Philip’s Campaign against Paeonia
Paeonia returns to the attention of ancient writers by the time Philip II was proclaimed king of Macedon. In the spring of 358 B.C.E., Philip II marched with his army through the mountainous region in the north of Macedon and entered Paeonia. This represented the first campaign of the Macedonian king after he had reformed his army and introduced the “phalanx” among his forces.
The Paeonians, unaware of Philip’s new tactical “inventions”, decided to meet the enemy in an open field. Estimations suggest the Paeonians fielded about 1,200 cavalrymen and 5,000 foot-soldiers (of which 4,000 elite warriors facing the enemy’s phalanx in the center).
Philip’s forces, superior both in numbers and ability, engaged and defeated the enemy. The battle was over soon as the remaining Paeonian fighters scattered into the tree-covered hills nearby. The forested area prevented Philip from pursuing the enemy but by now he had achieved his objective. The Paeonians were forced to recognize the authority of Macedon; Philip’s northern border was now secured from disruptive raids.
Paeonian Share in Alexander’s Expedition
Alexander levied cavalrymen from Paeonia in compliance with the treaty of the country with Philip. Initially, the levied consisted of only one ilai (a military unit 150 strong). However, it received another 500 Paeonian reinforcements in Egypt (332) and an additional 600 at Susa (331). These riders were armed with both missile weapons and sidearms. They did carry a shield but did not wear a breastplate.
On the battlefield, Alexander usually deployed the Paeonian riders with the Scouts, on the flanks of the Companions. The Paeoanians were as such involved in the opening stage of the battle of the Granicus River (334) and Gaugamela (331), along with the Companion cavalry. At Issus, the Paeonians were under the command of Antiochus. After the Macedonian conquest of Persia, the Paeonians seem to have been left behind as a garrison there.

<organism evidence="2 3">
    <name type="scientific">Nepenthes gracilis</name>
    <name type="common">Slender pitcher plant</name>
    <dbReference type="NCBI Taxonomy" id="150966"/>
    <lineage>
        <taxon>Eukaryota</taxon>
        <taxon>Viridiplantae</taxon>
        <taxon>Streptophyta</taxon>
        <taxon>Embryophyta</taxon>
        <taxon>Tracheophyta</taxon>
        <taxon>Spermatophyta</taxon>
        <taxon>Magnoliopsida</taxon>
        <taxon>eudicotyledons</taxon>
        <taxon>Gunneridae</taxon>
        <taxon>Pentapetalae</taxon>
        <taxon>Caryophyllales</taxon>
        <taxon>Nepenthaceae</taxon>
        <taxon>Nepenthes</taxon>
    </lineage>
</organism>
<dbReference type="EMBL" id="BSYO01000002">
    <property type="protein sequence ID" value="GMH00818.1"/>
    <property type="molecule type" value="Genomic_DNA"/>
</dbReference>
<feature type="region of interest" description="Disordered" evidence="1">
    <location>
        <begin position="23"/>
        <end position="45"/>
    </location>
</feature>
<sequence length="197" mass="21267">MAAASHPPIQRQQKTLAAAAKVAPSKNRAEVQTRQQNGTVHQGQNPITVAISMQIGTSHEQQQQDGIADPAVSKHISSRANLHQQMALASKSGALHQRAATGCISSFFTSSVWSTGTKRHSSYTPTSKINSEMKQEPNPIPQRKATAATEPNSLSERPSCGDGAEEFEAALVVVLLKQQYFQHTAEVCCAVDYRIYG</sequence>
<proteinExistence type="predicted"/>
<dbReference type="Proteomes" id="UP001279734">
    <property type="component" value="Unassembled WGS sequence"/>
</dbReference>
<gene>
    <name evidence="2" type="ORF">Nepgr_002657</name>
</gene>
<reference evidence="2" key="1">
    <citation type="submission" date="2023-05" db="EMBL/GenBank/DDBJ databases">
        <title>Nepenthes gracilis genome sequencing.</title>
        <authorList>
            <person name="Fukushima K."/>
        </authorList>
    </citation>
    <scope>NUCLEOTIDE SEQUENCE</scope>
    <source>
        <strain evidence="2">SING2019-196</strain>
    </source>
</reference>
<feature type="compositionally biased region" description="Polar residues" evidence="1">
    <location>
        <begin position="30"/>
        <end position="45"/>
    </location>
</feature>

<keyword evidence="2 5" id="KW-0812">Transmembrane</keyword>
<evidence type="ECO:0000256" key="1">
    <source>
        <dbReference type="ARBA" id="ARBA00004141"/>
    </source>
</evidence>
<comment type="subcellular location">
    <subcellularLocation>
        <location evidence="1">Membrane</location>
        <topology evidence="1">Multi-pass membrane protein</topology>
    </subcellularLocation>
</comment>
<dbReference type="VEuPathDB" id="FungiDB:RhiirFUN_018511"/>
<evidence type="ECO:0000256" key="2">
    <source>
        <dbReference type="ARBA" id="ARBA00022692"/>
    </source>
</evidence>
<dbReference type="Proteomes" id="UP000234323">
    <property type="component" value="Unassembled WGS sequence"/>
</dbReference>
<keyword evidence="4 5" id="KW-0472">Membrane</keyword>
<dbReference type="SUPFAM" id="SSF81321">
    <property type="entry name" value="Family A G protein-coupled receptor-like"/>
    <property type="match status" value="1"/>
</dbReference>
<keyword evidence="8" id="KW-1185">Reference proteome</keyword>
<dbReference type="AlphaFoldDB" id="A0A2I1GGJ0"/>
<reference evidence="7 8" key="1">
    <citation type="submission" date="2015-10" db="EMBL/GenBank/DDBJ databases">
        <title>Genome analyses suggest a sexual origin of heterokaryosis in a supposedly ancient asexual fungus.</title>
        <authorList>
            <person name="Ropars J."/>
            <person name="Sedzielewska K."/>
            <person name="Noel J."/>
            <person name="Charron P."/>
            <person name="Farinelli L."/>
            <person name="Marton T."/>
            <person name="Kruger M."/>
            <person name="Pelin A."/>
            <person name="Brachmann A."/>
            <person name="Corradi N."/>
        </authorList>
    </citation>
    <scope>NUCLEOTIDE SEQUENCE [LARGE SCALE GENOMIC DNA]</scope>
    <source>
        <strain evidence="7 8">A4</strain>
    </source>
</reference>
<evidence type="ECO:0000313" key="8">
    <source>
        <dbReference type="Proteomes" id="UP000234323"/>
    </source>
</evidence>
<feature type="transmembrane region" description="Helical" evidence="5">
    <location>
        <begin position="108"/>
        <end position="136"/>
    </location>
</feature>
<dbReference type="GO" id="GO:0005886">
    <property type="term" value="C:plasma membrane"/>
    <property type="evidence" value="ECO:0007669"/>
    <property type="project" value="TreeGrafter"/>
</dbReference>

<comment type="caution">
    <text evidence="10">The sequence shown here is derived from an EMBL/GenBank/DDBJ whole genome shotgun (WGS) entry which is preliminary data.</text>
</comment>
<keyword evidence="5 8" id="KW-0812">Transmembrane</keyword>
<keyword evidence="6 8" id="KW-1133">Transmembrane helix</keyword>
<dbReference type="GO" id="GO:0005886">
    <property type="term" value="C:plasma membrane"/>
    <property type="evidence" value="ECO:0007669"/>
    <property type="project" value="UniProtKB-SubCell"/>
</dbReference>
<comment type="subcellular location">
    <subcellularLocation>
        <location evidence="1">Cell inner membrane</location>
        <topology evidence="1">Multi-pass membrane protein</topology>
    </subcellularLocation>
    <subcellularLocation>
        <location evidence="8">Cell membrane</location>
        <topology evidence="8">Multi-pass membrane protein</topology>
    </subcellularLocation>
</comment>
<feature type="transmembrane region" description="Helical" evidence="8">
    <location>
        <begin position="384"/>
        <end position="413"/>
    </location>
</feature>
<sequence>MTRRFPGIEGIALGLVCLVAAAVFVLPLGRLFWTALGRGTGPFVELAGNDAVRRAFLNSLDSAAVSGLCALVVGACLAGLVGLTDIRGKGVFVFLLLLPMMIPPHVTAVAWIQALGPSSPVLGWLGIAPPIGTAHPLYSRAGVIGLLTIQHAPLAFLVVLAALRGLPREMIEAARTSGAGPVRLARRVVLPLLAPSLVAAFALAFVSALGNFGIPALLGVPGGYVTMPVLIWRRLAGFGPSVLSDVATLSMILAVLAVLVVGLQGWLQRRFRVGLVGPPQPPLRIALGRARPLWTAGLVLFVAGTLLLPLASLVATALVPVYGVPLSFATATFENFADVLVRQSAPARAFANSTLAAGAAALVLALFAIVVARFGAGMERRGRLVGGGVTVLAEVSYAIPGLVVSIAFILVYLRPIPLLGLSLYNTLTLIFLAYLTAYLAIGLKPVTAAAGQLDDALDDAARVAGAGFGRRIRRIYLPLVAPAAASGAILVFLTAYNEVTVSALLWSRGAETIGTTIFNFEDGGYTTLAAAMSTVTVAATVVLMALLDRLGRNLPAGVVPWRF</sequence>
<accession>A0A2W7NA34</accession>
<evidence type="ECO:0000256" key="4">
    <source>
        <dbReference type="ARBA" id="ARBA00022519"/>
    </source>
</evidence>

Leon & Dropion
After the reign of king Audoleon, Paeonia went through a period of unrest and instability. The son and successor of Audelaon, Ariston, tried to hold the Paeonian throne but had to give up his design after the intervention of Lysimachus (306-281). Thus, Paeonia became part of the kingdom of Lysimachus and remained such until his assassination. The invasion of the Gauls from the middle Danube plain in 280/279, worsened the overall circumstances in the region. On their way south towards Hellas, the invaders ravaged the lands of the Paeonians.
In the period following the ravages of the Gauls, Paeonia was ruled by its two last kings, Leon (278/277-250) and Dropion (250-230). Leon, likely the younger son of Audoleon, ruled in a pragmatic and competent way, beginning the recovery of his country from the impoverished and devastated state. Only late into his reign, he was able to revive the monetary policy of Paeonia, though no longer through magnificent, monumental coins. Leon’s coins were only minted in bronze with the king, like his father, promoting his title of “basileus” (king).
Pavlovska, E. (2009). The Coinage of the Paeonian Kings Leon and Dropion.